Minimise bad habits – It’s time to re-check the food habits you may have adopted.
In your 30s – Think about prevention
What you do at this age will affect your future health, future risks from lifestyle-related health conditions including some forms of dementia, heart disease and type-2 diabetes can be reduced by cementing good dietary habits now.
Adopt healthy habits
Breakfast is the essential building block of a healthy diet; make sure it is nutrient-rich and made with good quality, fresh food. For a wholesome breakfast try an egg on toast with mashed avocado blend-ed with olive oil, pepper and garlic on toast. Alternatively, live yoghurt with nuts and dried fruit (e.g. 2-3 apricots) provides a healthy blend of nutrients.
Find healthy energy sources
Wherever possible, use fresh ingredients as they are unprocessed and unseasoned, which means they are likely to have better nutrient profiles.
Also try and make your meals from scratch. Strike a balance through the week with two portions of red meat, plus a variety of fish – including oily fish – at least once.
Use protein bases such as beans and nuts, as well as a variety of carbohydrates, including quinoa and sweet potato, for sustained and nutritious energy sources.
As we get older, the nutrient balance in our bodies needs to change
In your 40s – Prioritise rest and recovery
Now your body’s ageing mechanisms are becoming more active, you may notice your energy levels declining. Sleep is essential; promote a healthy sleeping pattern by reducing dependency on tea and coffee. This will calm your adrenal glands and allow a more stable sleep cycle. If you drink alcohol then be sure to have a few days where you don’t drink. Aside from other health implications, alcohol can inhibit sleep.
Minimise left-over bad habits – It’s time to re-check the food habits you’ve adopted. Age-related factors may mean that many functions begin to naturally decline, even without any additional health conditions.
Maintaining good health requires a little more effort for many of us. I find keeping a close eye on your blood sugar balance useful as excess sugar, if stored as fat, can affect weight. Much evidence also suggests this affects some hormone levels in women, too.
In your 50s:
Consider hormonal changes
Be ready for hormonal changes accompanying ageing; women approaching menopause may notice a marked weight shift, so make sure you keep your energy levels constant during these changes. Keep free sugar intake to 30g per day and avoid high sugar snacks.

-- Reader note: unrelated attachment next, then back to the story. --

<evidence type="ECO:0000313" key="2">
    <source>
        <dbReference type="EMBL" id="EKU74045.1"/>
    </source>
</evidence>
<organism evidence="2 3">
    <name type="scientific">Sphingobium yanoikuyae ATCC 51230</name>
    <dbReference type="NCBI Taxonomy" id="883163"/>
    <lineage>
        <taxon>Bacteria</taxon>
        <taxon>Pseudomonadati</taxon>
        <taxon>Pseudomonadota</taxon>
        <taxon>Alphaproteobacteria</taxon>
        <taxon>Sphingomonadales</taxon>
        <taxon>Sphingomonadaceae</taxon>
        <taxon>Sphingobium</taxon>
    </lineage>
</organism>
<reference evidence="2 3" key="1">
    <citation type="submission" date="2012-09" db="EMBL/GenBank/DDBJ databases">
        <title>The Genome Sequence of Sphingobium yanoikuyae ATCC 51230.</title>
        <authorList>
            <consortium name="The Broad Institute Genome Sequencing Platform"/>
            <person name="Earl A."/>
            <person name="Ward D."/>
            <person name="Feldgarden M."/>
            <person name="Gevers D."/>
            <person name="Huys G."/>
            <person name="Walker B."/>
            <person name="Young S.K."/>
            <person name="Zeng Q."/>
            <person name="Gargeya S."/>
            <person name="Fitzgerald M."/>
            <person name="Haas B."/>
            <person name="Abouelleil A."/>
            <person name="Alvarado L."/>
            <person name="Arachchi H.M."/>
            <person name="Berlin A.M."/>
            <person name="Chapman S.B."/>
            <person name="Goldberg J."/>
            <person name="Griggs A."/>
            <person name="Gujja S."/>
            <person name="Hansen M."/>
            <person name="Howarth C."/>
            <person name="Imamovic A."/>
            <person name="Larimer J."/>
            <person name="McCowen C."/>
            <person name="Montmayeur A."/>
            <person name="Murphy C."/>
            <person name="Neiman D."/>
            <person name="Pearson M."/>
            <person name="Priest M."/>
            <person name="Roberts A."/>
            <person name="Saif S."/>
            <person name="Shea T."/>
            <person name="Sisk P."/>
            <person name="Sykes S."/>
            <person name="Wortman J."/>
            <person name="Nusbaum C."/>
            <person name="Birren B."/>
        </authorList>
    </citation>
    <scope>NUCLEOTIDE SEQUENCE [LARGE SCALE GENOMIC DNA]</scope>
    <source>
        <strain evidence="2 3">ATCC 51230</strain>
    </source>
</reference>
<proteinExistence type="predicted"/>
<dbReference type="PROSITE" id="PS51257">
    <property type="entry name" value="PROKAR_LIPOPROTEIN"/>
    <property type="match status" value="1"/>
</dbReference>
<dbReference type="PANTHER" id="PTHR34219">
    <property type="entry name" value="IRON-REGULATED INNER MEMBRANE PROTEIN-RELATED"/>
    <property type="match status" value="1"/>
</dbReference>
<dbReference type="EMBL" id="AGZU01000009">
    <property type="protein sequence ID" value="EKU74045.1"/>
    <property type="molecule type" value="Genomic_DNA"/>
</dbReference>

Look after your bones
Many women will also be more vulnerable to conditions like osteoporosis. Make sure you eat plenty of dairy (as long as your system can digest it well) and leafy vegetables to get calcium and vitamin D into your system. Get out in the sun for 15 minutes a day in the sum-mer months to boost your vitamin D levels – important at any age but especially now.
Think about heart health
Heart problems can occur with increasing age and a balance of essential fatty acids (walnuts, salmon, sardines, soy beans, tofu, sprouts, cauliflower, flaxseed, etc) has been well documented to support cardiovascular health.Saturated fats can be lowered by eating alternatives to meat and avoiding processed fatty foods.
In your 60s
Give your diet a review
This is a good juncture to review and reset your dietary patterns, ensure that you are getting three square meals, and a good breakfast to bolster your energy levels throughout the day. Low energy and susceptibility to illness may be tell-tale signs of a poor diet.
Many people in their sixties may also need digestive support, as digestive function may continue decline due to reduced saliva production and stomach acid. Probiotic foods include live yoghurt and fermented foods such as sauerkraut. Oats can support healthy digestion as a probiotic. You’ll also want to keep up your intake of B vitamins from wholegrains and seeds, and keep a richly varied diet with plenty of fruit and vegetables.
In your 70s and beyond
Keep eating little and often
You’ll be more aware of the ageing process in your seventies and eighties, but you can still manage a healthy diet to support you through the changes. Your appetite may decline over these years, and physiological functions will be slowing down. Recovery from illness may be slower and you may also be taking long-term medications to protect you against a variety of health risks associated with old age. Malnutrition is thought to affect 10% of the elderly in the UK, so above all enjoy your food and eat plenty.
Nutrient rich food is essential, and eating times become more important than earlier in life. To support digestion, avoid eating too late at night and eat plenty of vegetables such as turnips, kale and broccoli. Avoid raw foods, as stomach acid can decline with age too. Homemade soups and stews can be fantastic for retaining nutrients and easy to digest foods. If dentures pose an issue, easy-to-chew foods like soft vegetables, eggs, mashed potato, cottage cheese, yoghurt, etc, may help.
Sophie Murray, head of nutrition and hydration at Sunrise Senior Living UK and Gracewell Healthcare.